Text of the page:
Our Lady and St Robert

Difficulties with the water supply at the original site required Aubry, successor of Robert after 1099, to settle the new community two kilometers further south. New buildings were constructed, including a Chapel, which was built of stone and dedicated to Our Lady.
After the death of Abbot Aubry in 1109, Stephen was elected as the third Abbot. He faced great problems, for their voluntary poverty appeared so strict, that they had a reputation for too much austerity and there were few vocations. The community was shrinking and some appeared at the gates of despair because they feared to have no successors.
Depending directly on the Papal States by pontifical right, the Cistercian Order was officially approved in 1119 by Pope Calixte II, with the purpose that it spread and enforce the Gregorian reform throughout the Christian West. The Abbey of Citeaux, thus became the founding mother of more than two thousand Monasteries from the Kingdom of France and throughout the Christian West to Transylvania in the East, during the 12th century.
The Abbey of Citeaux, whose founding was so difficult, became a major spiritual center which profoundly influenced the spiritual, economic and social life of men in the Middle Ages. It was from this place, that new Cistercian Abbeys sprung up all over Europe for the benefit of all mankind. The Christian West returned to a more rigorous respect for the rule of St Benedict and none of this, is to even begin to mention, the influence of the great Saint and Monk, Bernard of Clairvaux (1090-1153). The famous Saint Bernard actually left Citeaux to found his Monastery at Clairvaux in the year 1115.
The Monastery at Citeaux suffered pillaging several times throughout the Hundred Year’s War and the Monks were often forced to take refuge elsewhere during those perilous times. It was not until the 16th century, that the community once again numbered over 200 Monks but then, with the Wars of Religion, the number of Monks began to decrease again. Finally, in 1791, the Abbey was struck by the French Revolution. The property was illegally seized and sold as national property by the government.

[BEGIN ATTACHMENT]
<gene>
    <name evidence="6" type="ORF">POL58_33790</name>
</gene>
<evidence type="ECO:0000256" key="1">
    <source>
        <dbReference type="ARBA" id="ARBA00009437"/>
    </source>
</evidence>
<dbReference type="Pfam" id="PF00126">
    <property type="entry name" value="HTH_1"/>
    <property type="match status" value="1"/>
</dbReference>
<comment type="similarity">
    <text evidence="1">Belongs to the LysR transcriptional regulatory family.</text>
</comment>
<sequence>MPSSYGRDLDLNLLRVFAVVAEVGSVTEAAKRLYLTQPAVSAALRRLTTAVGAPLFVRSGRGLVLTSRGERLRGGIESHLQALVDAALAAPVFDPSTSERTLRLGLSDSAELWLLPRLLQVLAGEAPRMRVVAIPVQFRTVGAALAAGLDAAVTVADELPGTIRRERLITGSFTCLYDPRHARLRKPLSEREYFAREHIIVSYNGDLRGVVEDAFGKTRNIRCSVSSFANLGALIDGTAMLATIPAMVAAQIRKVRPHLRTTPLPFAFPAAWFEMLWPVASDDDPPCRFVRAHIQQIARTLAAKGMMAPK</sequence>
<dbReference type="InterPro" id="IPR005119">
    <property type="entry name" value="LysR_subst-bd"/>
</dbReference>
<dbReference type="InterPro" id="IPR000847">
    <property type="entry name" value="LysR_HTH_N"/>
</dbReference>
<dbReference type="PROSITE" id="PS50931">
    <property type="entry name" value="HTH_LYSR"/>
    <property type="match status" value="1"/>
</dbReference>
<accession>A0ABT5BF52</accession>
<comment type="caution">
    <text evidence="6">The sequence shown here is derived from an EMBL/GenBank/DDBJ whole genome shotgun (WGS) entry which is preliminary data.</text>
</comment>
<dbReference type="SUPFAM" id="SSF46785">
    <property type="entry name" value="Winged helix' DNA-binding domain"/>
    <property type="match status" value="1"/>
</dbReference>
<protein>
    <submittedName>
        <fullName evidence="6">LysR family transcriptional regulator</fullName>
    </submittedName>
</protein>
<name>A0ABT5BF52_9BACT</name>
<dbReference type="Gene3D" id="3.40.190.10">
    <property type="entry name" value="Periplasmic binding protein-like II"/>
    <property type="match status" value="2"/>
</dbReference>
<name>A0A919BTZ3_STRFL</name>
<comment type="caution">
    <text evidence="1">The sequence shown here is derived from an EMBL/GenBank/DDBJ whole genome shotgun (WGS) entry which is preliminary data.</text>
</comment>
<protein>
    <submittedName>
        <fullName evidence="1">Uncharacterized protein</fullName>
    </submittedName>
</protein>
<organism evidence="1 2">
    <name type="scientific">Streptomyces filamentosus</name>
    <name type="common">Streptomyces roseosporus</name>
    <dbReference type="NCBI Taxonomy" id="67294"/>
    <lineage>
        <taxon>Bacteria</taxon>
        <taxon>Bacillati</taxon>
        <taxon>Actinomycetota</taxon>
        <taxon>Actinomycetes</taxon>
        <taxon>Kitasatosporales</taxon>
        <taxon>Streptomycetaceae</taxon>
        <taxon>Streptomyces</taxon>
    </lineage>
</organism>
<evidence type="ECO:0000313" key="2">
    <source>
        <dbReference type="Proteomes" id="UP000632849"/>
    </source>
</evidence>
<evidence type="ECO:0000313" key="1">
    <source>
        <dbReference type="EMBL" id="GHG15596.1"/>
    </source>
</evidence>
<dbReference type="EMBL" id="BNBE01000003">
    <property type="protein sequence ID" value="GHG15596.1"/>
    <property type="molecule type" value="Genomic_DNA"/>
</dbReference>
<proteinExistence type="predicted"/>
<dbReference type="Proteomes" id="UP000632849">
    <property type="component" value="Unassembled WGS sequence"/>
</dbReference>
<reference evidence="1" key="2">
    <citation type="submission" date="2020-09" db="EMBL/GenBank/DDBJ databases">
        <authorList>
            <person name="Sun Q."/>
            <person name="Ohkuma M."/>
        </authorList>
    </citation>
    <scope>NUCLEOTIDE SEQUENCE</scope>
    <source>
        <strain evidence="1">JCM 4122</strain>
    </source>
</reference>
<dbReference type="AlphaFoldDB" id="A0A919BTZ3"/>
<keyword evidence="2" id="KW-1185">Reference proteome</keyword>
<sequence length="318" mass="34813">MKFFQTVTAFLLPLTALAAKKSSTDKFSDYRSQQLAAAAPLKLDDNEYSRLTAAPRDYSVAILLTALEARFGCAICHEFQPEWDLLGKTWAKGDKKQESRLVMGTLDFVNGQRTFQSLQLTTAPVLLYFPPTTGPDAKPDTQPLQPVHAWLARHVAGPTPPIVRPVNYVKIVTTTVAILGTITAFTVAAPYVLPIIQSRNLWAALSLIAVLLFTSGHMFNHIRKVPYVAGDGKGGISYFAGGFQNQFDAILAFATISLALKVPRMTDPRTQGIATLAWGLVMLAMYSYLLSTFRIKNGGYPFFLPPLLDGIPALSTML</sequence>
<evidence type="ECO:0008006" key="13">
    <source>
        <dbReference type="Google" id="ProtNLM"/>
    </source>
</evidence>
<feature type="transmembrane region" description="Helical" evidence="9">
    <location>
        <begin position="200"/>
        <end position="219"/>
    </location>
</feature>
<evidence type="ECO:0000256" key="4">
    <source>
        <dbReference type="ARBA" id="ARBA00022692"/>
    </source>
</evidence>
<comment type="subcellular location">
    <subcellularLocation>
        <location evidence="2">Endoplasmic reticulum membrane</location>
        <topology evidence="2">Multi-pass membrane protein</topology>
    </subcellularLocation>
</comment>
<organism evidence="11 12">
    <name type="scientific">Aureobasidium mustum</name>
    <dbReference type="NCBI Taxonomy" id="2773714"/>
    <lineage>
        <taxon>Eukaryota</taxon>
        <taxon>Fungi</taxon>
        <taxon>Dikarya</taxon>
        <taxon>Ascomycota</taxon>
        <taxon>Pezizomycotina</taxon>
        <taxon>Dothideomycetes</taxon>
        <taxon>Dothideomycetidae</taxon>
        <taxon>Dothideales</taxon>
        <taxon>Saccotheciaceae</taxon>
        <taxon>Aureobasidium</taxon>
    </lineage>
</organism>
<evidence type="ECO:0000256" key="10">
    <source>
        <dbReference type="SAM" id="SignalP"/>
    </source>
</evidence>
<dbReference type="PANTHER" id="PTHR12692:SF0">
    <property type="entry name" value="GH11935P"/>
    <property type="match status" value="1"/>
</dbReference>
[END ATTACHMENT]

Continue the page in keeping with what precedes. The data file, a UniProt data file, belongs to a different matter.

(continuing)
In 1898, twenty Cistercians returned to occupy the Abbey, although the Church had been completely destroyed. Still, it is one of the few sites that has regained at least something of its spiritual tradition. The Church has been rebuilt and there are currently about 30 brothers living there.
The Abbey of Citeaux was classified as an historical monument in 1978.

Nostra Signora dei Sette Veli / Our Lady of the Seven Veils, Foggia, Italy (11th Century) – 22 March:

St Avitus of Périgord
St Basil of Ancyra
St Basilissa of Galatia
St Benevenuto Scotivoli of Osimo (c 1188-1282) Bishop

Blessed Bronislaw Komorowski (1889-1940) Priest and Martyr of the Nazi occupation of Poland.
His Life and Death:

Blessed Clemens August von Galen (1878-1946)
The Lion of Munster!

St Darerca of Ireland
St Deghitche
St Epaphroditus of Terracina
St Failbhe of Iona
Bl François-Louis Chartier
St Harlindis of Arland
Bl Hugolinus Zefferini
St Lea of Rome
Bl Marian Górecki
St Nicholas Owen SJ (1562-1606)
Dear St Nicholas Owen – The Priest-Hole Builder:

St Octavian of Carthage
St Paul of Narbonne
St Saturninus the Martyr
St Trien of Killelga